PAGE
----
Monday, October 12, 2020

Foreign Legion

The first issue of The Excellent Travelling Volume was released in December 2014, just a few months before I started my House of Worms Empire of the Petal Throne campaign. I began the 'zine for multiple reasons, but a major one was to prepare for refereeing an extended campaign on Tékumel. I'd run Tékumel games before, stretching back to the early '90s, but I'd never managed to do so for more than a few months. This time, I wanted to give it a serious go, meeting weekly with a steady group of players for as long as I could. Five and a half years later, we're still playing.

Now, Tékumel has a reputation for being impenetrable to newcomers. Professor Barker anticipated this claim all he way back in his introduction to EPT:

One may ask whether it is possible for players of "Dungeons and Dragons" (and other games of the genre) to enter into such an intensely personal creation. More to the point, can anyone besides myself referee adventures in Tekumel? I believe it is indeed possible, and once one gets past the original alienness, it is easy for others to become immersed in the elaborate societies, politics, and adventures of Tekumel. 
I agree with Barker's sentiments here, but I will confess that I was initially unsure how my players would adapt to Tékumel. Of the original six players of the campaign – four of whom still play, along with four others who've joined them over the years – only one had extensive knowledge of the setting beforehand. The others varied in their experience, from complete neophytes to passing familiarity to limited exposure to Tékumel. Was this a good foundation on which to build a long-running campaign? I know now that the answer is unequivocally "yes;" at the beginning, though, that was much less clear and it weighed on me as I prepared each session.

The frame for the campaign is that all the characters are members of the same clan, House of Worms, a small clan localized to the city of Sokátis in the eastern part of the empire of Tsolyánu. This is different from the default set-up advanced in the EPT rulebook, the so-called "fresh off the boat" campaign, in which the characters are all barbarians from the Southern Continent who've arrived in the city of Jakálla in search of fortune and Tsolyáni citizenship. The genius of the "fresh off the boat" structure is that it doesn't assume that the characters, which is to say, the players know anything about Tékumel to start. It's a good approach with much to recommend it, but I chose not to make use of it.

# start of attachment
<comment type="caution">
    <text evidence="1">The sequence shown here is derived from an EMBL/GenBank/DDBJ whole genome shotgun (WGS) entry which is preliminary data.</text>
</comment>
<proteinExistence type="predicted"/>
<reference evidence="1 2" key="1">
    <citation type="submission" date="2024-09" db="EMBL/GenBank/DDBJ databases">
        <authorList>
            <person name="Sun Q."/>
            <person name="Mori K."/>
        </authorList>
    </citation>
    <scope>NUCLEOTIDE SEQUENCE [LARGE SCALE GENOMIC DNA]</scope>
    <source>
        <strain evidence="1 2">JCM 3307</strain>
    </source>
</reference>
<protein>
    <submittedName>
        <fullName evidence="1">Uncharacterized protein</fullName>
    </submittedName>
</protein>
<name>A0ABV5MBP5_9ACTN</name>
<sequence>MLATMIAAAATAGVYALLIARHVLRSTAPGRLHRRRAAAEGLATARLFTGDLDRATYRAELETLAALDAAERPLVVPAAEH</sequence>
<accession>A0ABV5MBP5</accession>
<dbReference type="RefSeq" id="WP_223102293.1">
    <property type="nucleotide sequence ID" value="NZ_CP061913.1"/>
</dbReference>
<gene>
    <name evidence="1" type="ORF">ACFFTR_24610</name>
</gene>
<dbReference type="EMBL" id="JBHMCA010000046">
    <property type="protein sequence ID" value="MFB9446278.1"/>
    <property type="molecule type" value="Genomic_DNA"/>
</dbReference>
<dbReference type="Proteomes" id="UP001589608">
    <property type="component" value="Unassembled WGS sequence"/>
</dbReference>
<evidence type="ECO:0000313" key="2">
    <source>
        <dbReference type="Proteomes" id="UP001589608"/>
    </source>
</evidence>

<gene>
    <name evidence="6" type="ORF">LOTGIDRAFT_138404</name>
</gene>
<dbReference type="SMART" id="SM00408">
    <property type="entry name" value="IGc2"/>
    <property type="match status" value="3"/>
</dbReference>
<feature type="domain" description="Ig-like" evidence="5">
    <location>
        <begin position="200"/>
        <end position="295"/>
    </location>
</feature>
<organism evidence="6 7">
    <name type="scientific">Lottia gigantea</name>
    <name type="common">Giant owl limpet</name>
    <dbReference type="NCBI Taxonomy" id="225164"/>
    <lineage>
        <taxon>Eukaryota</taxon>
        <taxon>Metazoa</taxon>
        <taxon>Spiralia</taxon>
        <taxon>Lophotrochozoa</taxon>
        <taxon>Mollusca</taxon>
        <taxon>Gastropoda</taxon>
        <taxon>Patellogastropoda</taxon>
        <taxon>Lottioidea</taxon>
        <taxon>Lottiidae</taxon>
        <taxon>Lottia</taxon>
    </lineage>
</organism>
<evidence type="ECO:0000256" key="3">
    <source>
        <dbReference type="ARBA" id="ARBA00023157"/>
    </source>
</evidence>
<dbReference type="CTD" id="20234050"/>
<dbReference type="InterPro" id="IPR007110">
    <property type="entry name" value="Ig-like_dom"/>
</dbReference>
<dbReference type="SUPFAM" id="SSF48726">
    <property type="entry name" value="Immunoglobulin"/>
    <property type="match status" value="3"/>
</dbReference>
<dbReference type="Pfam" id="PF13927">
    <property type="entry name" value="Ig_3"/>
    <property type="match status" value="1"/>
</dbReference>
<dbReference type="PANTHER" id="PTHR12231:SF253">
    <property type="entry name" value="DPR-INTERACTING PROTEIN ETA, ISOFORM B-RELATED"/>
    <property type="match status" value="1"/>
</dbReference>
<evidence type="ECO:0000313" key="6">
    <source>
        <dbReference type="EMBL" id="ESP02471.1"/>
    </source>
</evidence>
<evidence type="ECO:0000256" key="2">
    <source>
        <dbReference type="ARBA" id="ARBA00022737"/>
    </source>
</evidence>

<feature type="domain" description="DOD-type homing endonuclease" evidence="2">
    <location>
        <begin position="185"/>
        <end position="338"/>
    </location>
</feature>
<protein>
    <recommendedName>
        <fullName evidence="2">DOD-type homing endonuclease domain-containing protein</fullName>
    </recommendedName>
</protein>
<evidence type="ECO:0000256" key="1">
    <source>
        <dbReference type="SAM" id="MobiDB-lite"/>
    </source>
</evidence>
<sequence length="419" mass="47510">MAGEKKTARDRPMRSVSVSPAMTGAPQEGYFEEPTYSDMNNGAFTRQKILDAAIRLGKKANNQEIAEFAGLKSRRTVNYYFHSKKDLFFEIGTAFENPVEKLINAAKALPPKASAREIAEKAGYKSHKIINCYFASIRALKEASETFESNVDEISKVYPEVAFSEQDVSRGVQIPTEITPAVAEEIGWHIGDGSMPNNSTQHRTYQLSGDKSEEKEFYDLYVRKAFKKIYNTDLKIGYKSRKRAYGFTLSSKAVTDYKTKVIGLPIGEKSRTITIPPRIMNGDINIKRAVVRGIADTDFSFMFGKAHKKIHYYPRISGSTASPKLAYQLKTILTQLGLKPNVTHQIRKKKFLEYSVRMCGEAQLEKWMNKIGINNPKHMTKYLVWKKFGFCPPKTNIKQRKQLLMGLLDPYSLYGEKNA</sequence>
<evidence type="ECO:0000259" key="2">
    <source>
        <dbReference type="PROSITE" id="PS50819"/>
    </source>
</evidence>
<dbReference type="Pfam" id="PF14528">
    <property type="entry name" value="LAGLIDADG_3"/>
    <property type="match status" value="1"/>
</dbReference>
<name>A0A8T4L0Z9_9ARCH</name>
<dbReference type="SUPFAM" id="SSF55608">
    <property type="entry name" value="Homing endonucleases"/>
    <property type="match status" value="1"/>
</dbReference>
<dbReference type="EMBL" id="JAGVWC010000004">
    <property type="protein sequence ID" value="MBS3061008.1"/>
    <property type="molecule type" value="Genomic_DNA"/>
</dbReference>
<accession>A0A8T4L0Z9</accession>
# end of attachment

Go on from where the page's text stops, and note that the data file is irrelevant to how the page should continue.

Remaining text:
Instead, I started small, introducing the players to the intricacies of Tékumel over the course of our sessions. I adopted a "show, don't tell" method in the hopes that the players would pick up on the details I was presenting. For a long time, I wasn't sure it was working. Everyone seemed to be enjoying themselves, returning each week for our sessions. But were they getting Tékumel? 

I got my answer to that question a couple of months into the campaign. As the result of a magical mishap, the characters found themselves teleported thousands of miles north to the land of Yán Kór. Yán Kór has its own language, culture, and traditions that are only loosely connected to those of Tsolyánu. After the characters started exploring their new surroundings, they eventually came into contact with some locals – and were appalled. To the Tsolyáni, many aspects of Yán Koryáni culture are barbarous and even ignoble. I hadn't expected the players, through their characters, to react to them in this way, but they did. Despite all my worries, they'd clearly come to understand Tsolyánu and its ways and looekd askance at the ways of another nation (as is typical on Tékumel).

It was a strangely satisfying moment, the first of many that have come in the years since. My initial worries were completely misplaced: the players came to inhabit Tékumel, as if they were natives. For me, that's been one of the great joys of this multi-year campaign. Together, we've been exploring this fictional setting together and doing so through the lens of one culture of that setting. Moreover, there have been times when, as the result of a meeting with another culture, they've come to question the supposed sureties of Tsolyáni ways. It's been delightful and I can't speak highly enough of the experience. At the risk of being self-congratulatory, I consider this to be one of the highest achievements of roleplaying – coming to "live" in another place through play. I consider myself quite lucky to have players that have helped me do this.


  1. My experience is playing a few games of it as a teen. It was a bit over my head Though I had the rule book. Don’t recall too much, as d&d was still newish and intriguing to me. Plus the Glorantha setting of Runequest was filling any need for “different” I may have had. But now I would love to be a player in a dedicated campaign.

  2. My reservation with a setting like this isn't the players, but me, the GM. It seems like a lot of work to really get the culture, so I can communicate it to the players. Sure, it's okay if I get things wrong, but once I start getting things wrong and making my own way, I find it's easier to just embrace that path fully and just make my own path from the start. Oddly, that's from lack of time - it's faster to make up my own stuff than it is to read someone else's stuff and internalize it. So that holds me back on giving a campaign set in Tekumel - and some other settings, as well - a go.

    1. Well the nice thing about Tekumel is the same adage that Greg Stafford gave to Glorantha. Your Tekumel will vary. Just because Professor Barker had a ton of detail for his world, you don't need to follow or even know most if it.